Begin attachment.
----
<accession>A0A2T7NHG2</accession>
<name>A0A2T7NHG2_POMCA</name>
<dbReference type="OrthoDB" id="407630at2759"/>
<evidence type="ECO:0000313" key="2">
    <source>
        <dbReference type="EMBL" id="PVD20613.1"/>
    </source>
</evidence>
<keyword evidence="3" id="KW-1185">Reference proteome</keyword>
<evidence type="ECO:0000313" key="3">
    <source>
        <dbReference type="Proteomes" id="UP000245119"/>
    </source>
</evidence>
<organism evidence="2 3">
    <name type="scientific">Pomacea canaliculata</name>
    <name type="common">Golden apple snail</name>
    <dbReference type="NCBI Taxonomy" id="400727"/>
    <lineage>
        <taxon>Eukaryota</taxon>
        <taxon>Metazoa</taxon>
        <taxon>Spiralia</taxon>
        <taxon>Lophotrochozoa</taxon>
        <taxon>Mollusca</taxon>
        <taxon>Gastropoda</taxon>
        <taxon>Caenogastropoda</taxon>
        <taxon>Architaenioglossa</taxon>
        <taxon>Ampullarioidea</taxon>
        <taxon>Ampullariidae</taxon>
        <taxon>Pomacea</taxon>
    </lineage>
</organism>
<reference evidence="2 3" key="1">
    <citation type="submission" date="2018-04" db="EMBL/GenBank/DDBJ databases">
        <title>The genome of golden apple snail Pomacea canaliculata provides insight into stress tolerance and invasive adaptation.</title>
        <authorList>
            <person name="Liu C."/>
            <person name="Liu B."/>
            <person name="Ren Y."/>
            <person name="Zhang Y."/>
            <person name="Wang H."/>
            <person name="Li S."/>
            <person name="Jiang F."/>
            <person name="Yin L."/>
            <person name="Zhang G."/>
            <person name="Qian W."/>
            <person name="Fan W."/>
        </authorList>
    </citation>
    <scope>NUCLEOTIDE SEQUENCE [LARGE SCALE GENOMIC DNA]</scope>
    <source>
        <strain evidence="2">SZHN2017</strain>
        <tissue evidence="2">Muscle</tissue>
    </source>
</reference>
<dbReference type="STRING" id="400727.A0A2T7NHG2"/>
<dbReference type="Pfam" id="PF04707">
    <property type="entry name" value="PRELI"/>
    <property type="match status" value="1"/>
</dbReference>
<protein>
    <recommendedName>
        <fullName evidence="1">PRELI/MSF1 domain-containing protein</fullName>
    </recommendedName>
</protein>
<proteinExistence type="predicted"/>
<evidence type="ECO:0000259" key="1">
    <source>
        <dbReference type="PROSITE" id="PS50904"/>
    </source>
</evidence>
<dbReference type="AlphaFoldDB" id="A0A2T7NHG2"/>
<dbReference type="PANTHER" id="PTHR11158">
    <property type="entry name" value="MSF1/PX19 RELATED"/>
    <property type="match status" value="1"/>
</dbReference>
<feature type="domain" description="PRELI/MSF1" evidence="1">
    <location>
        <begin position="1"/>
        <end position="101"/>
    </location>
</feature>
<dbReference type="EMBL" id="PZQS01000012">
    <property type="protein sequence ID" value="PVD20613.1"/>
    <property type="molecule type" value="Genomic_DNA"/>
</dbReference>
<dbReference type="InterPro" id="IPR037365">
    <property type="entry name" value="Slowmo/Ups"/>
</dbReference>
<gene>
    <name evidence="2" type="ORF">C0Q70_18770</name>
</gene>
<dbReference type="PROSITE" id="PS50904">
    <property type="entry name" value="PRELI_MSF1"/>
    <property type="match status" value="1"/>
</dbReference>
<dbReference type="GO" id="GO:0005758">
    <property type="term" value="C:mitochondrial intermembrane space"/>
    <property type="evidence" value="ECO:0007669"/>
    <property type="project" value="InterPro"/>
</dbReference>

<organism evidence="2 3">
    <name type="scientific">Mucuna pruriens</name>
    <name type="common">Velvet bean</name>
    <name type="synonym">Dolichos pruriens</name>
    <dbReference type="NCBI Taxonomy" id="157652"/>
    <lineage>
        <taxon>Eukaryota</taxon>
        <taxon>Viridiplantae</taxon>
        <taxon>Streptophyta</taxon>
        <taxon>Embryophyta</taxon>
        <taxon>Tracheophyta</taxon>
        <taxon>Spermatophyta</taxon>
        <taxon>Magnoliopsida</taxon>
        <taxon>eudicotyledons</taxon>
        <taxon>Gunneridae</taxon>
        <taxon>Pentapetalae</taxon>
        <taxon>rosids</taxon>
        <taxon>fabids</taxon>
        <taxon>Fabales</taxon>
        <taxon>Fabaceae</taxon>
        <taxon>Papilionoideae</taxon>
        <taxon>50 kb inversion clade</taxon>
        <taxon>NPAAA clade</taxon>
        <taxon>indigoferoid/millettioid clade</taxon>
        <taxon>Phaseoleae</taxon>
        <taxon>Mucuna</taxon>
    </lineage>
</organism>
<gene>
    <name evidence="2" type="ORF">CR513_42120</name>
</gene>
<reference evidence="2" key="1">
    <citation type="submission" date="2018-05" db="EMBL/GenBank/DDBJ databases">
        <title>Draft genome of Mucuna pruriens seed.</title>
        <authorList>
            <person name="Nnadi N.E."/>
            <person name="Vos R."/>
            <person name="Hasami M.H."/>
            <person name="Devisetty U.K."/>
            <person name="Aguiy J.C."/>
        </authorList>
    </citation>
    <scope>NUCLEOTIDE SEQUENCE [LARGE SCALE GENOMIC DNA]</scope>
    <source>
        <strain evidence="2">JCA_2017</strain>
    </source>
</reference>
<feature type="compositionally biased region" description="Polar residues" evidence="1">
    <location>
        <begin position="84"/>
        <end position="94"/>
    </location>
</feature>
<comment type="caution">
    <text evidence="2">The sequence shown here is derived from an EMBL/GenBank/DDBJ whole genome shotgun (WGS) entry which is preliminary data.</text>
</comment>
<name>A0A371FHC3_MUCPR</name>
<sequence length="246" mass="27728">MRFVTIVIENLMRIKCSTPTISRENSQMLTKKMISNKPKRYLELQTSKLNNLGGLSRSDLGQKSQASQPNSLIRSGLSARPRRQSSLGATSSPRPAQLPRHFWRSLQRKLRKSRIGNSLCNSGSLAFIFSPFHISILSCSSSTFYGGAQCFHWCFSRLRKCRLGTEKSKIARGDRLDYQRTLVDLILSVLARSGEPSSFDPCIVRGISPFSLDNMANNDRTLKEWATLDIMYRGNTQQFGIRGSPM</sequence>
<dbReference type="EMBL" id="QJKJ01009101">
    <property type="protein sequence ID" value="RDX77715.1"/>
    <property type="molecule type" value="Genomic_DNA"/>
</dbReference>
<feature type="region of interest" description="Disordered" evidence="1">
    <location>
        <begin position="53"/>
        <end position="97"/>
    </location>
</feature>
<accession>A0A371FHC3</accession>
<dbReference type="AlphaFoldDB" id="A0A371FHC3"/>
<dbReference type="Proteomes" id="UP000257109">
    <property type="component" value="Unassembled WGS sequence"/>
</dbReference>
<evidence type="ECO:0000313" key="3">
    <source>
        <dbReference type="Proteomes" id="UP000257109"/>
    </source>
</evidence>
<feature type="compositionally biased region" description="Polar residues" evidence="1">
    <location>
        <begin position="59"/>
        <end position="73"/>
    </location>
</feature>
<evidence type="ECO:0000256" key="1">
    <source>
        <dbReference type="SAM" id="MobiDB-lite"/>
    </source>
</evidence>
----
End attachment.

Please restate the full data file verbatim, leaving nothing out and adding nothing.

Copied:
<accession>A0A2T7NHG2</accession>
<name>A0A2T7NHG2_POMCA</name>
<dbReference type="OrthoDB" id="407630at2759"/>
<evidence type="ECO:0000313" key="2">
    <source>
        <dbReference type="EMBL" id="PVD20613.1"/>
    </source>
</evidence>
<keyword evidence="3" id="KW-1185">Reference proteome</keyword>
<evidence type="ECO:0000313" key="3">
    <source>
        <dbReference type="Proteomes" id="UP000245119"/>
    </source>
</evidence>
<organism evidence="2 3">
    <name type="scientific">Pomacea canaliculata</name>
    <name type="common">Golden apple snail</name>
    <dbReference type="NCBI Taxonomy" id="400727"/>
    <lineage>
        <taxon>Eukaryota</taxon>
        <taxon>Metazoa</taxon>
        <taxon>Spiralia</taxon>
        <taxon>Lophotrochozoa</taxon>
        <taxon>Mollusca</taxon>
        <taxon>Gastropoda</taxon>
        <taxon>Caenogastropoda</taxon>
        <taxon>Architaenioglossa</taxon>
        <taxon>Ampullarioidea</taxon>
        <taxon>Ampullariidae</taxon>
        <taxon>Pomacea</taxon>
    </lineage>
</organism>
<reference evidence="2 3" key="1">
    <citation type="submission" date="2018-04" db="EMBL/GenBank/DDBJ databases">
        <title>The genome of golden apple snail Pomacea canaliculata provides insight into stress tolerance and invasive adaptation.</title>
        <authorList>
            <person name="Liu C."/>
            <person name="Liu B."/>
            <person name="Ren Y."/>
            <person name="Zhang Y."/>
            <person name="Wang H."/>
            <person name="Li S."/>
            <person name="Jiang F."/>
            <person name="Yin L."/>
            <person name="Zhang G."/>
            <person name="Qian W."/>
            <person name="Fan W."/>
        </authorList>
    </citation>
    <scope>NUCLEOTIDE SEQUENCE [LARGE SCALE GENOMIC DNA]</scope>
    <source>
        <strain evidence="2">SZHN2017</strain>
        <tissue evidence="2">Muscle</tissue>
    </source>
</reference>
<dbReference type="STRING" id="400727.A0A2T7NHG2"/>
<dbReference type="Pfam" id="PF04707">
    <property type="entry name" value="PRELI"/>
    <property type="match status" value="1"/>
</dbReference>
<protein>
    <recommendedName>
        <fullName evidence="1">PRELI/MSF1 domain-containing protein</fullName>
    </recommendedName>
</protein>
<proteinExistence type="predicted"/>
<evidence type="ECO:0000259" key="1">
    <source>
        <dbReference type="PROSITE" id="PS50904"/>
    </source>
</evidence>
<dbReference type="AlphaFoldDB" id="A0A2T7NHG2"/>
<dbReference type="PANTHER" id="PTHR11158">
    <property type="entry name" value="MSF1/PX19 RELATED"/>
    <property type="match status" value="1"/>
</dbReference>
<feature type="domain" description="PRELI/MSF1" evidence="1">
    <location>
        <begin position="1"/>
        <end position="101"/>
    </location>
</feature>
<dbReference type="EMBL" id="PZQS01000012">
    <property type="protein sequence ID" value="PVD20613.1"/>
    <property type="molecule type" value="Genomic_DNA"/>
</dbReference>
<dbReference type="InterPro" id="IPR037365">
    <property type="entry name" value="Slowmo/Ups"/>
</dbReference>
<gene>
    <name evidence="2" type="ORF">C0Q70_18770</name>
</gene>
<dbReference type="PROSITE" id="PS50904">
    <property type="entry name" value="PRELI_MSF1"/>
    <property type="match status" value="1"/>
</dbReference>
<dbReference type="GO" id="GO:0005758">
    <property type="term" value="C:mitochondrial intermembrane space"/>
    <property type="evidence" value="ECO:0007669"/>
    <property type="project" value="InterPro"/>
</dbReference>

<organism evidence="2 3">
    <name type="scientific">Mucuna pruriens</name>
    <name type="common">Velvet bean</name>
    <name type="synonym">Dolichos pruriens</name>
    <dbReference type="NCBI Taxonomy" id="157652"/>
    <lineage>
        <taxon>Eukaryota</taxon>
        <taxon>Viridiplantae</taxon>
        <taxon>Streptophyta</taxon>
        <taxon>Embryophyta</taxon>
        <taxon>Tracheophyta</taxon>
        <taxon>Spermatophyta</taxon>
        <taxon>Magnoliopsida</taxon>
        <taxon>eudicotyledons</taxon>
        <taxon>Gunneridae</taxon>
        <taxon>Pentapetalae</taxon>
        <taxon>rosids</taxon>
        <taxon>fabids</taxon>
        <taxon>Fabales</taxon>
        <taxon>Fabaceae</taxon>
        <taxon>Papilionoideae</taxon>
        <taxon>50 kb inversion clade</taxon>
        <taxon>NPAAA clade</taxon>
        <taxon>indigoferoid/millettioid clade</taxon>
        <taxon>Phaseoleae</taxon>
        <taxon>Mucuna</taxon>
    </lineage>
</organism>
<gene>
    <name evidence="2" type="ORF">CR513_42120</name>
</gene>
<reference evidence="2" key="1">
    <citation type="submission" date="2018-05" db="EMBL/GenBank/DDBJ databases">
        <title>Draft genome of Mucuna pruriens seed.</title>
        <authorList>
            <person name="Nnadi N.E."/>
            <person name="Vos R."/>
            <person name="Hasami M.H."/>
            <person name="Devisetty U.K."/>
            <person name="Aguiy J.C."/>
        </authorList>
    </citation>
    <scope>NUCLEOTIDE SEQUENCE [LARGE SCALE GENOMIC DNA]</scope>
    <source>
        <strain evidence="2">JCA_2017</strain>
    </source>
</reference>
<feature type="compositionally biased region" description="Polar residues" evidence="1">
    <location>
        <begin position="84"/>
        <end position="94"/>
    </location>
</feature>
<comment type="caution">
    <text evidence="2">The sequence shown here is derived from an EMBL/GenBank/DDBJ whole genome shotgun (WGS) entry which is preliminary data.</text>
</comment>
<name>A0A371FHC3_MUCPR</name>
<sequence length="246" mass="27728">MRFVTIVIENLMRIKCSTPTISRENSQMLTKKMISNKPKRYLELQTSKLNNLGGLSRSDLGQKSQASQPNSLIRSGLSARPRRQSSLGATSSPRPAQLPRHFWRSLQRKLRKSRIGNSLCNSGSLAFIFSPFHISILSCSSSTFYGGAQCFHWCFSRLRKCRLGTEKSKIARGDRLDYQRTLVDLILSVLARSGEPSSFDPCIVRGISPFSLDNMANNDRTLKEWATLDIMYRGNTQQFGIRGSPM</sequence>
<dbReference type="EMBL" id="QJKJ01009101">
    <property type="protein sequence ID" value="RDX77715.1"/>
    <property type="molecule type" value="Genomic_DNA"/>
</dbReference>
<feature type="region of interest" description="Disordered" evidence="1">
    <location>
        <begin position="53"/>
        <end position="97"/>
    </location>
</feature>
<accession>A0A371FHC3</accession>
<dbReference type="AlphaFoldDB" id="A0A371FHC3"/>
<dbReference type="Proteomes" id="UP000257109">
    <property type="component" value="Unassembled WGS sequence"/>
</dbReference>
<evidence type="ECO:0000313" key="3">
    <source>
        <dbReference type="Proteomes" id="UP000257109"/>
    </source>
</evidence>
<feature type="compositionally biased region" description="Polar residues" evidence="1">
    <location>
        <begin position="59"/>
        <end position="73"/>
    </location>
</feature>
<evidence type="ECO:0000256" key="1">
    <source>
        <dbReference type="SAM" id="MobiDB-lite"/>
    </source>
</evidence>